Austin Democrat Justin Nelson is running for attorney general


Declaring that “Texans can do better than our indicted attorney general who is charged with criminal fraud,” Austin attorney Justin Nelson Wednesday announced his intention to seek the Democratic nomination to challenge Republican incumbent Ken Paxton in 2018.

“Justice is for all,” Nelson said in a statement released Wednesday. “Nobody is above the law.”

Nelson is the first candidate to announce plans to challenge Paxton, who is under indictment for securities fraud.

Paxton’s trial has been delayed three times. A new trial date has yet to be set, probably for sometime early next year. The primary is in March, and if Paxton is the nominee, there is no way under state election law to remove his name from the ballot, except under very specific circumstances, even if he is convicted and asked to be removed from the ballot, unless he were to waive any appeal.

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The exceptions are that the State Republican Executive Committee could replace Paxton if he were stricken with a catastrophic illness, certified by two licensed physicians, that would keep him from filling the office, or if he were elected or appointed to fill another elective office or became the nominee for another office.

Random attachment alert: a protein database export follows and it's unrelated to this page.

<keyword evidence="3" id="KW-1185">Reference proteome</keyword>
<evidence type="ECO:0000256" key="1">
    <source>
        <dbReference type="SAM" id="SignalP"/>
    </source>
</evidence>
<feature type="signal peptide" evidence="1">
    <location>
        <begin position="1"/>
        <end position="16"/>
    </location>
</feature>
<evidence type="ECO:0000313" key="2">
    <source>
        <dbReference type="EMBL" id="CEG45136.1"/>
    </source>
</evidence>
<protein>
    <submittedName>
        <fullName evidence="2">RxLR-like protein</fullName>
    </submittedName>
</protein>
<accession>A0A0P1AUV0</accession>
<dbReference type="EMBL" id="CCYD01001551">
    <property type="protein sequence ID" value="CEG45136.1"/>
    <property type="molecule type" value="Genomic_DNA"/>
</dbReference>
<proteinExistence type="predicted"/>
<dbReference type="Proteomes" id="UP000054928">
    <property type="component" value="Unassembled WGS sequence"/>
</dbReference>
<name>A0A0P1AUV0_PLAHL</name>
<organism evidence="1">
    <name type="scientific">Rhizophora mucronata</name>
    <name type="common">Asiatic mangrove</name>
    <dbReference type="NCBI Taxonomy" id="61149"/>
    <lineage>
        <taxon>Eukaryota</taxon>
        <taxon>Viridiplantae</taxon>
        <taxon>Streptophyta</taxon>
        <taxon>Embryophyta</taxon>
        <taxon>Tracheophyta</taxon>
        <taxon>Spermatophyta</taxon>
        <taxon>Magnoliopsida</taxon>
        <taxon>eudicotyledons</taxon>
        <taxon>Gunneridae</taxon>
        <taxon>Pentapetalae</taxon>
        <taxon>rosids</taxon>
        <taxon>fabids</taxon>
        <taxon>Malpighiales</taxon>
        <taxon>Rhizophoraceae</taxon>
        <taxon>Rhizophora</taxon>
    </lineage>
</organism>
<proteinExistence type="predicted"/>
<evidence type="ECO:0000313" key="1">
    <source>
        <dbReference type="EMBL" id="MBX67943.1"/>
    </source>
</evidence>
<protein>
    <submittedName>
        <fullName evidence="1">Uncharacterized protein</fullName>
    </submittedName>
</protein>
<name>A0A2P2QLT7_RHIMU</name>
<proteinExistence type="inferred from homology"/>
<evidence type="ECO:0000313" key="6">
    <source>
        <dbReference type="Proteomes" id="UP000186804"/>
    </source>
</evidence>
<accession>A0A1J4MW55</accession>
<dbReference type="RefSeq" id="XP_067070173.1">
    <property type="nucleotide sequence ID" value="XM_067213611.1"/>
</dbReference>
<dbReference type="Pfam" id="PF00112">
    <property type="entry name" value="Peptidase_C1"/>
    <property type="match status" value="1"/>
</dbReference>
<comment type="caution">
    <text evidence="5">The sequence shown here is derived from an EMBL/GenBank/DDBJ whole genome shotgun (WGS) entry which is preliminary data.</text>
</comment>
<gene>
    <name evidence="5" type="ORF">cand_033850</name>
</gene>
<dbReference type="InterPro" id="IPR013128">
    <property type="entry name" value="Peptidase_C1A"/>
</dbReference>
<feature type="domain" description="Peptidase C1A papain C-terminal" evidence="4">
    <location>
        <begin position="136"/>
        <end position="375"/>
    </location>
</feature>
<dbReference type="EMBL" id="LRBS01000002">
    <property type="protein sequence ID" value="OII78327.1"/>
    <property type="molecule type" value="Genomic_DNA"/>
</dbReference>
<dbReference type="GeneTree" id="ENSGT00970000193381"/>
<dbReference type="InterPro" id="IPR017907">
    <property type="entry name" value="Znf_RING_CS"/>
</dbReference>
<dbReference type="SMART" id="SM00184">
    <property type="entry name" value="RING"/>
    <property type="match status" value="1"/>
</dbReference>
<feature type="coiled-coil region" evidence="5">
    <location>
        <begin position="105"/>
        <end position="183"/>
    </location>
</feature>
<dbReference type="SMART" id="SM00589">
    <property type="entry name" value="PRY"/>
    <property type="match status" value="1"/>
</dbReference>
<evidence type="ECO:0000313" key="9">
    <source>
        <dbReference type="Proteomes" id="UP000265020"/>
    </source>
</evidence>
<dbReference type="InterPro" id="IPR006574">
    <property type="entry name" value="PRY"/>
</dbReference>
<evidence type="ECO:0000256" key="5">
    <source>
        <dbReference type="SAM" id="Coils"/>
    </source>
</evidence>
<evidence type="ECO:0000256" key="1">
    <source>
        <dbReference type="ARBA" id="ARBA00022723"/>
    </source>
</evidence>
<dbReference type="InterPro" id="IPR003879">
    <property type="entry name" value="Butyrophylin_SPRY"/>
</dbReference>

But Paxton could win re-election and continue to serve as attorney general even as a convicted felon until he exhausted his appeals.

So far no one is challenging Paxton in the Republican primary.

A Houston native, Nelson, 42, is a partner at Susman Godfrey LLP. A graduate of Yale University and Columbia Law School, Nelson clerked for retired U.S. Supreme Court Justice Sandra Day O’Connor and Judge J. Harvie Wilkinson of the 4th U.S. Circuit Court of Appeals.

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Nelson is a practicing lawyer specializing in high-stakes civil litigation.

Nelson is also the founder and former president of One Nation One Vote, a non-profit dedicated to replacing the Electoral College with a national popular vote. Under the organization’s plan, that could be accomplished in time for the 2020 presidential election without a constitutional amendment if enough states agreed to cast their electoral votes for the national popular vote winner. If that process had applied in 2016, Hillary Clinton would be president.

Nelson has practiced and taught constitutional law, and is an adjunct professor at the University of Texas School of Law.

Before attending law school, Nelson spent four summers in Latin America leading education and public health projects with the Houston-based non-profit organization Amigos de las Americas.



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